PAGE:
Law professor to take case to the Human Rights Tribunal
On Nov. 1, Amir Attaran, a law professor at the University of Ottawa, filed a suit against both the university and the Association of Professors of the University of Ottawa (APUO) through Ontario’s Human Rights Tribunal on the basis of racial discrimination.
Attaran, who is a former Canada Research Chair holder, was denied a renewal in the position, and he alleges that this was due to discriminatory practices.
Attaran is now seeking a compensation of $30,000 for lost income, along with $160,000 for “loss of dignity and distress,” according to the Ottawa Citizen.
In an interview with the Fulcrum, Attaran said that suing both the university and the APUO is “a bit difficult for (him) personally,” since he was formerly a member on the APUO committee. However, he is choosing to go through with the lawsuit because “the university and APUO have collaborated in order to normalize discrimination.”
The APUO has not moved Attaran’s grievances to arbitration as of the date of this publication.
“If the union is not willing to do anything about an employee being discriminated against, if the union is not prepared to deal with it, absolutely they need to be accountable by an outside body,” Attaran said, explaining that he did not believe the discrimination issue would be solved internally.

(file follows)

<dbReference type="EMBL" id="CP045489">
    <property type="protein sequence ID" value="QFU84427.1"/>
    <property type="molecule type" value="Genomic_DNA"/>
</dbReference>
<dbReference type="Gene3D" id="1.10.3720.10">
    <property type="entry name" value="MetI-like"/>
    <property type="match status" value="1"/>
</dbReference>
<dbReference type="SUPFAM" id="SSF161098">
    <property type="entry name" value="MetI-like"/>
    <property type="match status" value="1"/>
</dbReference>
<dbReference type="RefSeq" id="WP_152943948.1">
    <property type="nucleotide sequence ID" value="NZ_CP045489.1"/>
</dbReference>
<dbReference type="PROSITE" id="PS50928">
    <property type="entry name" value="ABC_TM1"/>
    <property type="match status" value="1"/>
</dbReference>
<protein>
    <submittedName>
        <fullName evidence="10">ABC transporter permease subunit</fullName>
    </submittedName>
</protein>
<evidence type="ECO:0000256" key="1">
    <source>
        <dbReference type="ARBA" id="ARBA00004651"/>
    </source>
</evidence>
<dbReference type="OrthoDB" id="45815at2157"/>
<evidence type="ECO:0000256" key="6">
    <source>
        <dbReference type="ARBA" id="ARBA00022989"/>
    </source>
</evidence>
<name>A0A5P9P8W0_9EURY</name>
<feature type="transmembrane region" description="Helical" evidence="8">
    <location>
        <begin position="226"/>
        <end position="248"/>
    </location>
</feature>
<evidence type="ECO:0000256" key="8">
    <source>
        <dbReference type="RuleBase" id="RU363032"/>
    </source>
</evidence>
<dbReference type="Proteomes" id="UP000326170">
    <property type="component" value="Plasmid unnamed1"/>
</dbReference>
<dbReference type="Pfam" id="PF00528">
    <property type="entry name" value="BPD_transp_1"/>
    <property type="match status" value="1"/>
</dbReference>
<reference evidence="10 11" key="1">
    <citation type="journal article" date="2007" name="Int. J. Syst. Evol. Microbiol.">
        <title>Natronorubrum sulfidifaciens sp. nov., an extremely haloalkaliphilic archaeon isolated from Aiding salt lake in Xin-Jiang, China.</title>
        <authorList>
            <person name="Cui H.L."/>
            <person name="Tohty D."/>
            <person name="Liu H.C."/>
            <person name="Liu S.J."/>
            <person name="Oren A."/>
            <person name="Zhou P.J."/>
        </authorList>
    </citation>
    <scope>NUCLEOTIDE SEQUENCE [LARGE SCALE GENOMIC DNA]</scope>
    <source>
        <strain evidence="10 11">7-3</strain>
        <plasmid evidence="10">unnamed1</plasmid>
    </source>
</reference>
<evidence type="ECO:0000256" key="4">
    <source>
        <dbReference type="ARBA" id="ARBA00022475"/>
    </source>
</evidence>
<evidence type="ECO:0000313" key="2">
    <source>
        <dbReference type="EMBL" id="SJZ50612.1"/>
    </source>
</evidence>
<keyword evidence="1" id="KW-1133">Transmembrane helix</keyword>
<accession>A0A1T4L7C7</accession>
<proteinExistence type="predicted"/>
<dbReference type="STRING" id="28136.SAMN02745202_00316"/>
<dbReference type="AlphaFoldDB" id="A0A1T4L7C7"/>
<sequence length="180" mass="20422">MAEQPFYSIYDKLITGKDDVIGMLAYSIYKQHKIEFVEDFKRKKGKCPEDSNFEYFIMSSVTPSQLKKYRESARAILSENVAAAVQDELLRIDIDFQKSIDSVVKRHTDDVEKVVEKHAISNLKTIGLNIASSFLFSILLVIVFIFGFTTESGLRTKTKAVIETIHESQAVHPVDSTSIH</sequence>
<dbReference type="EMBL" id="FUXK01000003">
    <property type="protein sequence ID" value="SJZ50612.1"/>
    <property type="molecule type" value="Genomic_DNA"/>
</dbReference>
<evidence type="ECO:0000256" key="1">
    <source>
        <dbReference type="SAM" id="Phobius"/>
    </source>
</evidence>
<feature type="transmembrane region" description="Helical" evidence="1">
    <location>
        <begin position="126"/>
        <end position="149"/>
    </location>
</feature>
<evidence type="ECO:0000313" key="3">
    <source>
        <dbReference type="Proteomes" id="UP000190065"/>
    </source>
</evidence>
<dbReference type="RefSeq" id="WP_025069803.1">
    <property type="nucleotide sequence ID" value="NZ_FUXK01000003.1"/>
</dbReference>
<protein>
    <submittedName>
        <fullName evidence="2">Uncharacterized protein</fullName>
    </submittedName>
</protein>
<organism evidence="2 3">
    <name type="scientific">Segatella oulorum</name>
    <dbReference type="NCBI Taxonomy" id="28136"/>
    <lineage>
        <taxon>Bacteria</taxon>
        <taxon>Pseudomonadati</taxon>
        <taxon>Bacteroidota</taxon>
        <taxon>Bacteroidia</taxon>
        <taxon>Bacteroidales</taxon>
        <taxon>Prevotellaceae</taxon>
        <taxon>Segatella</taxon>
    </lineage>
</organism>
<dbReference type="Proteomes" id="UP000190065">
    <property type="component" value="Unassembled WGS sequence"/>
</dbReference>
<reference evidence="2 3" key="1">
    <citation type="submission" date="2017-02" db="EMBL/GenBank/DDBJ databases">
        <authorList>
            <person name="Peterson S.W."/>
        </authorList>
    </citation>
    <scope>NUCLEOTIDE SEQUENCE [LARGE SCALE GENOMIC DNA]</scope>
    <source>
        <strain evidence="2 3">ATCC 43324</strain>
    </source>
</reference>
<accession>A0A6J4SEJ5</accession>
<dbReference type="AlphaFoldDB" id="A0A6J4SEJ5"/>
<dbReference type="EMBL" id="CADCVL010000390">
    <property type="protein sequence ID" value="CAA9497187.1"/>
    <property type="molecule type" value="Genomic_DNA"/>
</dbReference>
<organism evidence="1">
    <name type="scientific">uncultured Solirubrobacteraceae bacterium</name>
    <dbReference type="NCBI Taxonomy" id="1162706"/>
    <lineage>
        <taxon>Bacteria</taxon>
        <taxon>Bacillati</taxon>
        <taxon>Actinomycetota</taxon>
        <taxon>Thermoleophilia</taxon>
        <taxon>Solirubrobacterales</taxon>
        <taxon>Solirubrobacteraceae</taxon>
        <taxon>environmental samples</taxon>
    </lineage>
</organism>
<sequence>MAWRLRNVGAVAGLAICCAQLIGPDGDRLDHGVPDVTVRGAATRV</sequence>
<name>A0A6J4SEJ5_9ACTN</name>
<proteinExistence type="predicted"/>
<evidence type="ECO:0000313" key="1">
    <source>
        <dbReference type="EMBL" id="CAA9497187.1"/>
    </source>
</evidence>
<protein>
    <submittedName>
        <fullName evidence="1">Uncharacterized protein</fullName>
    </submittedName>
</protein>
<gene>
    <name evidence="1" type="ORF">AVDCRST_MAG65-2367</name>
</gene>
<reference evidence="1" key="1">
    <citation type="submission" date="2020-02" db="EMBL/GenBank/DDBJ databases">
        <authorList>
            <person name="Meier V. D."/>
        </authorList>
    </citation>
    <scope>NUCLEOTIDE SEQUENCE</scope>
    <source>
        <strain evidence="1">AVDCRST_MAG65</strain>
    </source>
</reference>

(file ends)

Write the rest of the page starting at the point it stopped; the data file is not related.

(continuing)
The Fulcrum reached out to the U of O’s media relations department on the issue, but because the case involves the Human Rights Tribunal they were unable to provide a comment.
Section 17.1.6 of the APUO Collective Agreement stresses the importance of employment equity in regards to employment of men and women where they are underrepresented.
The agreement also states, “the parties to the collective agreement may from time to time agree to designate as equity groups for the purpose of this provision, the following groups: Aboriginal peoples; persons with disabilities; and members of visible minorities.”
Attaran believes that the university, through their hiring practices, is committing “intentional discrimination to these three groups.”
Two weeks prior to filing the lawsuit through the Human Rights Tribunal, Attaran urged other members of the equity committee to present information about the underrepresented groups—Indigenous people, visible minorities, persons with disabilities—and the committee did not present a concise timeline as to when such information could be obtained, according to Attaran.
“That was the last straw,” said Attaran. Following this meeting, the university and the APUO received an email from Attaran telling them that he was taking the case to the Human Rights Tribunal.
Attaran believes that the U of O and the APUO “have no mandatory equity provisions except for women and men,” and “do nothing to ensure equity among visible minorities.”
“This is a discriminatory culture, it is a discriminatory university, it is a discriminatory union,” he said.
“I spent years learning the law so that it be respected, not so that I learn the law and simply smile at people when they violate it. No, when they violate it I’m going to hold them accountable—that’s what a lawyer does.”